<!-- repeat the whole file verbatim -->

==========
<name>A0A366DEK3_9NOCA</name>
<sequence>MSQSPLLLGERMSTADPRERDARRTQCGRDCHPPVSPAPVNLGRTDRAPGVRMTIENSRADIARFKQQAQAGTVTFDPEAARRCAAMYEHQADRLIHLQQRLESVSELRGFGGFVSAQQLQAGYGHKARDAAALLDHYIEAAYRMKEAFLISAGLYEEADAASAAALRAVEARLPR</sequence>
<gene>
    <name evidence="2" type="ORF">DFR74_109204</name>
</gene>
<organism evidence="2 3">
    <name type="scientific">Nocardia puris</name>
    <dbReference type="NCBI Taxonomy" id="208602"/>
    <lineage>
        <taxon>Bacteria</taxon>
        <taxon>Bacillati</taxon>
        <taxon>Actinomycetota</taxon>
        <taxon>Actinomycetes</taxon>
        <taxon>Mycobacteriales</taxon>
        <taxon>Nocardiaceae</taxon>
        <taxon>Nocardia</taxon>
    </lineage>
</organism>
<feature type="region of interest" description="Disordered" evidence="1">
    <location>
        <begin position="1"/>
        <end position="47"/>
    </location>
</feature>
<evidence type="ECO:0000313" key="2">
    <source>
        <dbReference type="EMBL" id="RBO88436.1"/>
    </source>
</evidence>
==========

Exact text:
<name>A0A366DEK3_9NOCA</name>
<sequence>MSQSPLLLGERMSTADPRERDARRTQCGRDCHPPVSPAPVNLGRTDRAPGVRMTIENSRADIARFKQQAQAGTVTFDPEAARRCAAMYEHQADRLIHLQQRLESVSELRGFGGFVSAQQLQAGYGHKARDAAALLDHYIEAAYRMKEAFLISAGLYEEADAASAAALRAVEARLPR</sequence>
<gene>
    <name evidence="2" type="ORF">DFR74_109204</name>
</gene>
<organism evidence="2 3">
    <name type="scientific">Nocardia puris</name>
    <dbReference type="NCBI Taxonomy" id="208602"/>
    <lineage>
        <taxon>Bacteria</taxon>
        <taxon>Bacillati</taxon>
        <taxon>Actinomycetota</taxon>
        <taxon>Actinomycetes</taxon>
        <taxon>Mycobacteriales</taxon>
        <taxon>Nocardiaceae</taxon>
        <taxon>Nocardia</taxon>
    </lineage>
</organism>
<feature type="region of interest" description="Disordered" evidence="1">
    <location>
        <begin position="1"/>
        <end position="47"/>
    </location>
</feature>
<evidence type="ECO:0000313" key="2">
    <source>
        <dbReference type="EMBL" id="RBO88436.1"/>
    </source>
</evidence>